Fox and Wolf were told to be good boys and not play any tricks by their mother as she rushed off to work. The boys looked with interest at the elderly Ms. Spielberg and went back to discussing their killer show-and-tell display; it was the next day.
Ms. Spielberg was knitting in a chair by the electric heater from where she overheard what the boys said. Curious, because it involved a goldfish, she asked, “What is your exhibit, boys?”
“Oh, its an ol’ fish that was supposed to have been a man once,” Fox said proudly. “It was mom’s, but we pinched it and put our old Goldie in its place. That was smart, huh? She never found out! She goes on talking to poor Goldie, who is getting terribly fat, just like it was her old one.”
Ms. Spielberg’s knitting needles fell to the floor. “What?” she screamed in rage. She, the Orange Witch, had eaten an ordinary goldfish and not her once lover after all? But the real goldfish was still in the house . . . all she had to do was catch it, kill it and eat it. And that would be easy. No two boys could stop her. She would kill them too! How ruined would be poor, ordinary Mrs. Gniveirg’s life then!
Fox and Wolf had scrambled to their feet and run to their room and locked the door. They leaned against it, panting.
“I do not like her,” Fox panted. “Is she going to hurt us? I wish mom were home.”
“Me too. But we will not let her in. Quick, we can rig up a booby trap in case she gets in! Get me three of mom’s old boyfriend’s biggest bowling balls. They’re a few in the back of my closet. He never took them with him when he disappeared.”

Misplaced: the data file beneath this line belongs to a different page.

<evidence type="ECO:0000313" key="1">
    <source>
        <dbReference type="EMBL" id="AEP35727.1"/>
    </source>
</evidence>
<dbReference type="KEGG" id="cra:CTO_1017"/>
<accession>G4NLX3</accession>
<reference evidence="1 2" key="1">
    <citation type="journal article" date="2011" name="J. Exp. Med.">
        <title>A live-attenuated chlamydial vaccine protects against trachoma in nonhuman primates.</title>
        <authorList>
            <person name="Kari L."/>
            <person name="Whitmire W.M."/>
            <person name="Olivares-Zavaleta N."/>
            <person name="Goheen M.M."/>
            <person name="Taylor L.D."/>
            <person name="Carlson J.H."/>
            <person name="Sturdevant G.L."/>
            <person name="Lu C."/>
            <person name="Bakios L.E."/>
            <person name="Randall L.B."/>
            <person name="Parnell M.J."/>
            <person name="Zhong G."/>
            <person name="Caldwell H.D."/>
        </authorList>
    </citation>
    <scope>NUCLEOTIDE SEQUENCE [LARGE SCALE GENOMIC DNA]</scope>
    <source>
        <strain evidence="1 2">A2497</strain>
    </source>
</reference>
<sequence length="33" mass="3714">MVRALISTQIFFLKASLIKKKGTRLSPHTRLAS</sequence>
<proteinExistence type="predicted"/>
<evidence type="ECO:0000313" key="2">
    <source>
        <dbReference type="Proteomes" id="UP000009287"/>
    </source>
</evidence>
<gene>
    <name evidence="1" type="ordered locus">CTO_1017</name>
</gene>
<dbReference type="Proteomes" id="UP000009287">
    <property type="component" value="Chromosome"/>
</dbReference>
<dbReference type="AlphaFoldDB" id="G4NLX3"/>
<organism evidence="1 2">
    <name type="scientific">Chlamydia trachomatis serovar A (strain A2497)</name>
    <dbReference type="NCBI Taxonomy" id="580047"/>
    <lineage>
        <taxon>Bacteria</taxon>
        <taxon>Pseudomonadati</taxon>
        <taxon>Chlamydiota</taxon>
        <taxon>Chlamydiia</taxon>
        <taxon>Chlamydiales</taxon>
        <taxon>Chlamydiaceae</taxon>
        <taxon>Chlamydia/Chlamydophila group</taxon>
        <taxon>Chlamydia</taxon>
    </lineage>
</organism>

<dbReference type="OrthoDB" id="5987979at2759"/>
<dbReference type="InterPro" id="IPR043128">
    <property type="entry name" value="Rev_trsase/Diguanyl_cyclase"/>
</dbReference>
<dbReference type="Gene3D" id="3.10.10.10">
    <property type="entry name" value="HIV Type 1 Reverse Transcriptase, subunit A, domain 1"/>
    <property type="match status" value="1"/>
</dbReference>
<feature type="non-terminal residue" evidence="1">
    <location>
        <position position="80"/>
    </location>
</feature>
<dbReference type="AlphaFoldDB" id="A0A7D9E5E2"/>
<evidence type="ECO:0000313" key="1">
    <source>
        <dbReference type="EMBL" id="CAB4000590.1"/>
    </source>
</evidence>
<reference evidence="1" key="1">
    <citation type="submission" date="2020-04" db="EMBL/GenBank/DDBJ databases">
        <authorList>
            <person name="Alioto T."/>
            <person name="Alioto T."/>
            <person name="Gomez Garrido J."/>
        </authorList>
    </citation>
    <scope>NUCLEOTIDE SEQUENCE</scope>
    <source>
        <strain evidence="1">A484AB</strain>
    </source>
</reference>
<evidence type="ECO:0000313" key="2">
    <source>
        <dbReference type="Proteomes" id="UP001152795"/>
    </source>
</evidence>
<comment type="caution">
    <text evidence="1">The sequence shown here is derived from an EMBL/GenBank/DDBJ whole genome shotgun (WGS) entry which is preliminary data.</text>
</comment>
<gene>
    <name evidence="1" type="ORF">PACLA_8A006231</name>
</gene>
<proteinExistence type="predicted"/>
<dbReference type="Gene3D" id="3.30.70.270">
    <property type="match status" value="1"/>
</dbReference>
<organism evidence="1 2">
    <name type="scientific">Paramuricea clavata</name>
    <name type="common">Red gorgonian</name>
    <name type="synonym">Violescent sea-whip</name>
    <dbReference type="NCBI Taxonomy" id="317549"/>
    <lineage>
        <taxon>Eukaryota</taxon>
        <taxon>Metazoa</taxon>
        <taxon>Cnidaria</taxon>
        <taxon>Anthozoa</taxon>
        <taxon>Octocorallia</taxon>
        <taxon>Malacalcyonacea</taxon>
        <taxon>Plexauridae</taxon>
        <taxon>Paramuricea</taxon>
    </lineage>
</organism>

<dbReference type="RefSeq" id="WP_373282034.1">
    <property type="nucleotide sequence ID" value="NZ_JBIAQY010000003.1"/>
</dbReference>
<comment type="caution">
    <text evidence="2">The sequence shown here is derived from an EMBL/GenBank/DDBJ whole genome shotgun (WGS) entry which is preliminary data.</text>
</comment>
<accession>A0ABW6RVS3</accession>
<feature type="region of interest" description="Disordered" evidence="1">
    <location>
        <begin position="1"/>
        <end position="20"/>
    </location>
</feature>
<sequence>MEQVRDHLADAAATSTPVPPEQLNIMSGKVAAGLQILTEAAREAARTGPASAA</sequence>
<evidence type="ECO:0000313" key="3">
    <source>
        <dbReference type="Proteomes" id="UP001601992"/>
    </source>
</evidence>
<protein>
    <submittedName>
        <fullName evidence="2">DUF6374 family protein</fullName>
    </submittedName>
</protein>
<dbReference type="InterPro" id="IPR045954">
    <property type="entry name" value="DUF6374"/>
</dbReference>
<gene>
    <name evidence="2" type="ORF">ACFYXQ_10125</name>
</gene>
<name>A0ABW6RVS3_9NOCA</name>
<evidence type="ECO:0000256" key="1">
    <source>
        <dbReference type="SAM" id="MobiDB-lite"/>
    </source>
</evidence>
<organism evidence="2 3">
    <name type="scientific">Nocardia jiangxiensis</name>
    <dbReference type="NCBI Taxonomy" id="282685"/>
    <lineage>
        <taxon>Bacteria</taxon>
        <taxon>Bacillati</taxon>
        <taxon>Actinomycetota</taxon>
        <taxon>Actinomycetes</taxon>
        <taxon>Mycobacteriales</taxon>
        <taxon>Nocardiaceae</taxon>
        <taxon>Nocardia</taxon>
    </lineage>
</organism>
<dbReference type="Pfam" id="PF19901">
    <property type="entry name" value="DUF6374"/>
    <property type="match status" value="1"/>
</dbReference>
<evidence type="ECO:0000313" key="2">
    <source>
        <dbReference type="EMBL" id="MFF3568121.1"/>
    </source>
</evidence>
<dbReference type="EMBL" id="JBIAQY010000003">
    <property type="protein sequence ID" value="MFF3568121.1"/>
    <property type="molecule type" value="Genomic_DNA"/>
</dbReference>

Three bowling balls were erected over the door. A trip wire was stretched across the doorway. The boys left the door cracked open and crouched behind their bed to wait and see what happened.
Ms. Spielberg appeared in the hallway. She was now young and beautiful but with an air of wickedness about her. She was holding a knife. When she saw Fox and Wolf and the goldfish behind them on their dresser, she came at once into the room. “There you are, naughty children! Do—” Then Ms. Spielberg screamed a dying death scream.
Fox and Wolf gulped as Ms. Spielberg’s head was crushed in by the downfall of the three bowling balls. They hid their faces in their hands to block out the sight. Behind them, out of the goldfish bowl, a man emerged.
Fox and Wolf turned around at the sound of sound of breathing behind them. “Hey, look, it is mom’s old boyfriend,” Wolf said. “How did he get in here?”
“He busted the goldfish bowl,” Fox said sorrowfully, “And he killed her fish. Mom is going to kill us!”
“No, she will not,” the old boyfriend said, “I will not let her. I was the goldfish. When the witch died, I was released from my curse.”
Fox groaned and clutched his head. “Oh man, oh man! Why could you not have popped out at show-and-tell is what I want to know? Couldn’t you have waited a bit longer? We would have brought down the house if you had come out of a fish in front of the whole class!”
“Sorry about that, buddy,” the old boyfriend said. He picked up the dead Orange Witch, carried her out onto the flat balcony, and threw her off. “As far as the world knows, Ms. Spielberg fell off her balcony and died of an accident. Back into the house, boys, that is no sight for you to be seeing!”
Fox and Wolf heard footsteps in the hall. “Mom is coming home!” they shrieked. They dragged the old boyfriend over to the door. “Quick, let her in!”
So the old boyfriend did.
~A short story by Layla